Overview: The study researched treatment for hereditary deafness.
Conclusion: Cochlear implant offers the best chance of improving deafness.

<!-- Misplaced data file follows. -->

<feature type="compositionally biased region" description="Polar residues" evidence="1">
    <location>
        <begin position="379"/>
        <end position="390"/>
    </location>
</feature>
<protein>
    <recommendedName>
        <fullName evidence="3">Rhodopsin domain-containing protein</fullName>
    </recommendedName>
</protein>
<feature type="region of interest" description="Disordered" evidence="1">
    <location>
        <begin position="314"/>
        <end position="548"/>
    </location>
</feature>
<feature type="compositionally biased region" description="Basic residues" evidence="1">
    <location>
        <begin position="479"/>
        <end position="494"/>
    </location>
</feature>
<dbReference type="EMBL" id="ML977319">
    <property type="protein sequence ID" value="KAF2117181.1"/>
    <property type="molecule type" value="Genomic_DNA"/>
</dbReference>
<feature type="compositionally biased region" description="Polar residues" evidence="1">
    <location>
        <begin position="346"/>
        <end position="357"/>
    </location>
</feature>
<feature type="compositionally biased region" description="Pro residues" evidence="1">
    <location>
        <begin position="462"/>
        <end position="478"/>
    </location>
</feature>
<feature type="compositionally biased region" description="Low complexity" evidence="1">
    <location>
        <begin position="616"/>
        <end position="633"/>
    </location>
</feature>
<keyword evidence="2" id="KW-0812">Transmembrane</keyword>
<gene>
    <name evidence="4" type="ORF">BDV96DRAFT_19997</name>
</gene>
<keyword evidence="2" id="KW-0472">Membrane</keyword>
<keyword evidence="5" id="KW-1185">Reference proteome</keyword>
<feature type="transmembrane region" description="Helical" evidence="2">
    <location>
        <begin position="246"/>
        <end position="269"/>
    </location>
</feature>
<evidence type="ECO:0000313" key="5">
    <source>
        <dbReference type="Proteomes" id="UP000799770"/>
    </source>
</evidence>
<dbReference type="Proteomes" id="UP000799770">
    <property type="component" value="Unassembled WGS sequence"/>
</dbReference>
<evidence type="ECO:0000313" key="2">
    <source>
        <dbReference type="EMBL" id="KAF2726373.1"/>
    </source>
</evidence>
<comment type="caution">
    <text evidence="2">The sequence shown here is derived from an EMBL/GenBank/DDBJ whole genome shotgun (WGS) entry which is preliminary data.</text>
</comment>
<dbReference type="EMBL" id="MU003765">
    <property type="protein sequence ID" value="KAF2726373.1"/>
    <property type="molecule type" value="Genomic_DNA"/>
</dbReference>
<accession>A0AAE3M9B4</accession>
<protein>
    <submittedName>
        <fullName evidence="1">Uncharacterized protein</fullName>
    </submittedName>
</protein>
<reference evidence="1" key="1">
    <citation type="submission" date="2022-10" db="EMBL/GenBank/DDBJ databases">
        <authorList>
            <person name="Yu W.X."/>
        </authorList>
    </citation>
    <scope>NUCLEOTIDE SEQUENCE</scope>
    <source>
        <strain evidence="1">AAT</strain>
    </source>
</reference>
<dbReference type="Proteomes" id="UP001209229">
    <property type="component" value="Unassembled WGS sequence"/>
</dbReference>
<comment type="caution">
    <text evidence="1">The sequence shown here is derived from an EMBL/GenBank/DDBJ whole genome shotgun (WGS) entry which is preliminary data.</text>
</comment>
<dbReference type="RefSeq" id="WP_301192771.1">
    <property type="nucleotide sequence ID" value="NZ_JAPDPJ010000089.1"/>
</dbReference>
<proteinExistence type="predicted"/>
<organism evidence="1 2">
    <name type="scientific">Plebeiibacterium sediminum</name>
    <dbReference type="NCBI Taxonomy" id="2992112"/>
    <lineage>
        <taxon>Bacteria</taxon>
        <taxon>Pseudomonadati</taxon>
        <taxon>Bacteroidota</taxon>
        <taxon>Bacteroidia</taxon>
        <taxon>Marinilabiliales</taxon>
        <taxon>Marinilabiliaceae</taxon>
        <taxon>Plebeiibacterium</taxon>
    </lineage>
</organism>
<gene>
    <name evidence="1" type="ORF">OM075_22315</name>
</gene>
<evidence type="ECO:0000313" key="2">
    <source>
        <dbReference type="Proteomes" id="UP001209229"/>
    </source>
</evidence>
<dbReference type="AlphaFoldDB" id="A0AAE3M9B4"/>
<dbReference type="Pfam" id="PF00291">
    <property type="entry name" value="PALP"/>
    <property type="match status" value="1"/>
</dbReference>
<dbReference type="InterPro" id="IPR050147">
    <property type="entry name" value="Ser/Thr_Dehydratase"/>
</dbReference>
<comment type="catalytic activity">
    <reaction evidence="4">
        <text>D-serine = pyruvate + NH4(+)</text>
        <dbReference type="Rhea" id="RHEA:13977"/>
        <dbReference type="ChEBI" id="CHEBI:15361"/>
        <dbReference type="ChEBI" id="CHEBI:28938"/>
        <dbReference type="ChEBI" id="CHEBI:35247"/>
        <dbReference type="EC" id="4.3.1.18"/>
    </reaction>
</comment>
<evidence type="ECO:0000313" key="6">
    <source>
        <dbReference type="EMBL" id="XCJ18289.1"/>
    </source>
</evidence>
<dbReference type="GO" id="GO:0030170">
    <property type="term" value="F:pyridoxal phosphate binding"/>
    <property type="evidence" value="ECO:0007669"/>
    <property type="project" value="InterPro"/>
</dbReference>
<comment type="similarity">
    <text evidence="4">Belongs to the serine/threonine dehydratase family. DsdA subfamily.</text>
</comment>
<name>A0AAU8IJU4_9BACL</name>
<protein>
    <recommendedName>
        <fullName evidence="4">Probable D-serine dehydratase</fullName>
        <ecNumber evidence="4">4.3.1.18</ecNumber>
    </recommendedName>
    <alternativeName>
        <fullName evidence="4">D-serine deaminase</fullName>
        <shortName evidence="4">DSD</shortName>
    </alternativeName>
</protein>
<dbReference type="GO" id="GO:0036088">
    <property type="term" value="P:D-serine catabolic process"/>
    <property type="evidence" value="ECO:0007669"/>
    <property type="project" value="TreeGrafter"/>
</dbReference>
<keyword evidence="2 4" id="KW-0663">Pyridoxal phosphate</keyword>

Deafness is the most common sensory disability in humans affecting all aspects of life. Approximately 50% of congenital deafness is hereditary and about half of genetic deafness is still unsolved. To date, more than 150 genes are known to cause hearing loss worldwide, with specific genes contributing to deafness in distinct populations. Of these, more than 20 genes are involved in deafness among the Jewish Israeli hearing-impaired population. The most common gene in many worldwide populations, including Israel, is GJB2, which encodes the connexin 26 protein. The second most common gene among Jews is TMC1, with most pathogenic variants found only among Jews of Moroccan origin. Most other pathogenic variants found in the Jewish population are origin-specific and not found in other Jewish ethnic groups or in other worldwide populations. In patients where hereditary deafness is suspected, known variants in the specific ethnicity are routinely examined. In Israel, the GJB2 gene is screened in all cases of hereditary deafness and the TMC1 gene is screened in deaf persons of Jewish Moroccan origin. In cases where no variant is found in a known gene, more comprehensive diagnostic tests should be used. Since the beginning of the deep sequencing era, less than a decade ago, the number of deafness-related genes in the Jewish population has increased by threefold. Identifying the pathogenic variant makes it possible to study molecular pathogenesis, to anticipate and understand the prognosis, to calculate probability of concomitant morbidity, to offer prenatal diagnosis, prevent recurrence of deafness in the family and early rehabilitation. Currently, cochlear implant offers the greatest chance for rehabilitation. The hope is that understanding the molecular pathogenesis will in the future lead to personalized medical treatment. We review the genetics of deafness, with an emphasis on the Jewish population in Israel, new diagnostic methods and suggest a diagnostic algorithm and future treatment methods.